This Golden Fleece: Unpicking history through wool
Book review: Esther Rutter travels across Britain to explore the cultural role of knitting
A good yarn: new book examines the history of wool. Photograph: Jeffrey Greenberg/Universal Images Group via Getty Images
This Golden Fleece: A journey through Britain’s knitted history
Knitting hones skills in analytic geometry, abstract algebra and topology argues Esther Rutter, tracing the history of wool and knitting throughout the British Isles. Having grown up on a sheep farm in Suffolk where she learned to spin, weave and knit, Rutter is well qualified for the task. She is also an academic who studied English in Oxford. She points out that a gansey takes even experienced knitters more than a hundred hours, an average adult size made from rounds of at least 250 stitches and many have more than 300 stitches per round.
Over the course of a year, she knits her way across Britain, her journey taking her to the Shetland and Channel Islands, Jersey, Wales and the Border counties, all the while accompanied by her needles and wool as well as a sharp pen and inquiring mind. Mixing notes on the garments she is crafting along the way – sometimes perhaps too technical – she uncovers the history of the communities whose lives were shaped by sheep and their fleeces.
Wool shaped British history and its finances. It made the Cistercians rich and worldly and in the Middle Ages, British wool spun on looms in northern Europe fetched the highest prices in the Western world. The 14th century proclamation that the lord chancellor should sit on a bale of wool in parliament attested to its economic importance – the Woolsack is still in use in the House of Lords. Money from the wool trade built the monasteries in the 12th century and reshaped Scotland’s landscape and history. Six hundred years later landlords replaced the human population with sheep in the notorious Highland clearances reducing farmers to crofters.
Wool, she notes, has left its mark on our speech. “We spin a yarn. If we deceive, we pull wool over people’s eyes. We weave narratives as we weave cloth and our words for them are bound together.” Knitting, she maintains, is fundamentally about binding together not only binding wool to wool, but wool to sheep and sheep to place. Sheep breeds of which there are 60 in the UK display their origins in their names – the Cheviot, Suffolk, Black Welsh Mountain, Romney, Bluefaced Leicester, Cotswold, Swaledale while the word worsted used to describe smooth, tightly spun yarn appears to come from Worstead in Norfolk.
On the gansey trail, she is at her most interesting. The dark blue worn by the British navy gave us navy blue. The herring trade was a factor in the transfer and development of knitting patterns between communities and from Lerwick to Lowestoft as many as 30,000 boats fished for herring by the end of the 19th century. Scottish women called the Herring Girls travelled the length of Britain at the fishing ports knitting the fashions of the distant communities together. Gansey patterns were shared and spread by these women and no doubt had an influence on the creation of the patterns on the Aran Islands, though she doesn’t develop the links with Ireland and there is only a cursory reference to the fabled Aran sweater.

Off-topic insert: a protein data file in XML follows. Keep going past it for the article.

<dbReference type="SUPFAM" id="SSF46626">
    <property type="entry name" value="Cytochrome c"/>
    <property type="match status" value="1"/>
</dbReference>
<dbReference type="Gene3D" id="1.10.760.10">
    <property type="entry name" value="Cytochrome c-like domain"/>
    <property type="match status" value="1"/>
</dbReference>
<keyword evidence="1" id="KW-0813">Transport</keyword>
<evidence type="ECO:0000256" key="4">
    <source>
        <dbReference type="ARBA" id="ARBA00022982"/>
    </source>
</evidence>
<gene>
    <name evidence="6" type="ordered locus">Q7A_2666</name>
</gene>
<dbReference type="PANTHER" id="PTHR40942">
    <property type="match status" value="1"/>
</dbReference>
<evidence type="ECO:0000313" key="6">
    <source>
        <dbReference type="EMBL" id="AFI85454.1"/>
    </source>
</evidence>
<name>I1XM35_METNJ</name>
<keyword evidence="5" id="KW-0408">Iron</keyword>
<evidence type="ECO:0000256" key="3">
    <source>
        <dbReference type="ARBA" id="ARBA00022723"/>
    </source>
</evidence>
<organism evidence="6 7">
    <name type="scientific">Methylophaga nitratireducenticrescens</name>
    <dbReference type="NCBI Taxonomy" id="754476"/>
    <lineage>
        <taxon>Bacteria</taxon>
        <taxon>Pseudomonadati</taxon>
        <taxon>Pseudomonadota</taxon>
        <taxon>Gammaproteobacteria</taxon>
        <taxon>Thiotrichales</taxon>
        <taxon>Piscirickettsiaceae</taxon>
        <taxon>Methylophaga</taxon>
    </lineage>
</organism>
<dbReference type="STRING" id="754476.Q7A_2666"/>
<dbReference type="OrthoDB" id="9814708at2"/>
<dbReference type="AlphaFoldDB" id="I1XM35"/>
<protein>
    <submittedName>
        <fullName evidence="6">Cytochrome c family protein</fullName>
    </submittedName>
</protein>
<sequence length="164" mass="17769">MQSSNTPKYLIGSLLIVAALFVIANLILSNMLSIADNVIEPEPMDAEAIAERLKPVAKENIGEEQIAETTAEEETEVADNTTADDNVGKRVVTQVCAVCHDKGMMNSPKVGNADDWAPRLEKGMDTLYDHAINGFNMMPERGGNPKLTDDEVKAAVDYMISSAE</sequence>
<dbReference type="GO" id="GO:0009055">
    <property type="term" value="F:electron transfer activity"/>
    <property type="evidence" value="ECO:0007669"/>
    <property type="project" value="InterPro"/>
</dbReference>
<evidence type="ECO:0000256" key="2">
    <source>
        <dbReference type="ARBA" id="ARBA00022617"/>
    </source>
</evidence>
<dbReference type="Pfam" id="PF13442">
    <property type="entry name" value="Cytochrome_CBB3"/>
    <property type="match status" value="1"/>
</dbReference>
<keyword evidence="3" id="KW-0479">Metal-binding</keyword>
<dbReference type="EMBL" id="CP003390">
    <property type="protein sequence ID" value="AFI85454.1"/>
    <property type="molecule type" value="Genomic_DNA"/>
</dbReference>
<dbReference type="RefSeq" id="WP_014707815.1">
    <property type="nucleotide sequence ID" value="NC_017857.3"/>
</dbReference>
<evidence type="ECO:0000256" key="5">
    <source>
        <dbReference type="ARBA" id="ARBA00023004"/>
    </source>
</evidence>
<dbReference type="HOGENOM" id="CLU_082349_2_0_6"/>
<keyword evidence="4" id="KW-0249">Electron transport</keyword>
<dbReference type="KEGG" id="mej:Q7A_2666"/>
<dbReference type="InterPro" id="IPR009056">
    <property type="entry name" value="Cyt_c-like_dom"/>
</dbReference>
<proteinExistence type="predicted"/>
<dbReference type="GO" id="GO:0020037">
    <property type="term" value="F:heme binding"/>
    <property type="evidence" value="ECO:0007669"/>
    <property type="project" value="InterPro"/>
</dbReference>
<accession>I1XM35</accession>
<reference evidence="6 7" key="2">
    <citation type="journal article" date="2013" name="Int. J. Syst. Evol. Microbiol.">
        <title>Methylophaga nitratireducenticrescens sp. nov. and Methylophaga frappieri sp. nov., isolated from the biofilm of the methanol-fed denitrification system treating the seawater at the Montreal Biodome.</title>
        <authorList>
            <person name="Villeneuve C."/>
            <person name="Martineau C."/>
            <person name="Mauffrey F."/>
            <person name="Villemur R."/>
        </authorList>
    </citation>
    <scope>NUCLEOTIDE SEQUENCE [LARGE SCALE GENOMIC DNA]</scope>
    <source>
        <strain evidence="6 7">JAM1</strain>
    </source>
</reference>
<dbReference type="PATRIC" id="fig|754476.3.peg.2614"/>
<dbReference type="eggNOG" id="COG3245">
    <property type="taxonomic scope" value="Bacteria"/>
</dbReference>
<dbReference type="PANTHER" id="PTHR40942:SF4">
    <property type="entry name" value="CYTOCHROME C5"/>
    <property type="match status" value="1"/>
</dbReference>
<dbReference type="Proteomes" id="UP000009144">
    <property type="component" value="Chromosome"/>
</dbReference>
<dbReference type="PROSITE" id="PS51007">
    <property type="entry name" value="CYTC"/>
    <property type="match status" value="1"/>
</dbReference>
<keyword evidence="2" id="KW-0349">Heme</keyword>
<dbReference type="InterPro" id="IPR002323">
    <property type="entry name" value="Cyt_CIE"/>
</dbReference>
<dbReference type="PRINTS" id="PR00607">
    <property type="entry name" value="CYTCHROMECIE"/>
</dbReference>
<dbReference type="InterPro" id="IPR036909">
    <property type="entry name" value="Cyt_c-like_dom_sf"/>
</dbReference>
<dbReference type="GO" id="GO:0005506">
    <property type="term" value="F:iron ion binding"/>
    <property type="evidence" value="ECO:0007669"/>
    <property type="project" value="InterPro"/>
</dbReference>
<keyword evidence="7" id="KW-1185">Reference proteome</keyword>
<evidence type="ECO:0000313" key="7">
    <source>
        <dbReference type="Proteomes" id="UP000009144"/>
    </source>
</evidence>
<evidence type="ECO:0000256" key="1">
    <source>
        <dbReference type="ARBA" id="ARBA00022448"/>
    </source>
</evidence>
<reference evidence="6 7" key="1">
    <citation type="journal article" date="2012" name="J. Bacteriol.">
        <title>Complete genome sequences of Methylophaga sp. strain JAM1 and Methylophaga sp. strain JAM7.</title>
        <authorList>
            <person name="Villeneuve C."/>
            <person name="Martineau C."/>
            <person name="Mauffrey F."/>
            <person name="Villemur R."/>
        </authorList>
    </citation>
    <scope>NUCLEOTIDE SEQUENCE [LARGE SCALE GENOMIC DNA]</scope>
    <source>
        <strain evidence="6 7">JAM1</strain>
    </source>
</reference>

Form of protest
The hoary old notion that drowned fishermen were identified by their jumpers crops up again here, but is quickly dismissed as nonsense by gansey guru Deb Gillanders who points out that the logistics of returning a body to a family would have been extremely difficult – burials were an expensive business for families, emotional upset aside.
The striking correlation between bad climate and good knitwear is noted; communities in mountainous or sea-washed margins are often those with a strong knitting heritage and “observed through the lens of its knitted history, Britain is a country defined by its coast, by immigration, by farming and by economics”.
There is little reference to Ireland nor the notorious tax on Irish wool imposed by the British in the late 17th and early 18th centuries, preventing its export to anywhere other than the UK. As for politics, she points out that knitting can be a creative form of protest – one has only to think of Madame Defarge or les tricoteuses of the French Revolution and how secret messages were encrypted in stitch. Surprisingly there is no mention of Brexit and how its outcome could affect, for instance, the farmers of some three million sheep in Wales.
While handknitting is no longer taught in schools, she cites a three-year waiting list for Shetland handknits, thriving knitwear shops, the Edinburgh Yarn Festival that attracts local and international knitters and museums that celebrate its culture. Unpicking history through wool is an innovative way of exploring the past as Kassia St Claire did so well in The Golden Thread (not referenced by Rutter) yet the book has a good index, end notes, an extensive select bibliography and one might say, in conclusion, is a yarn well told.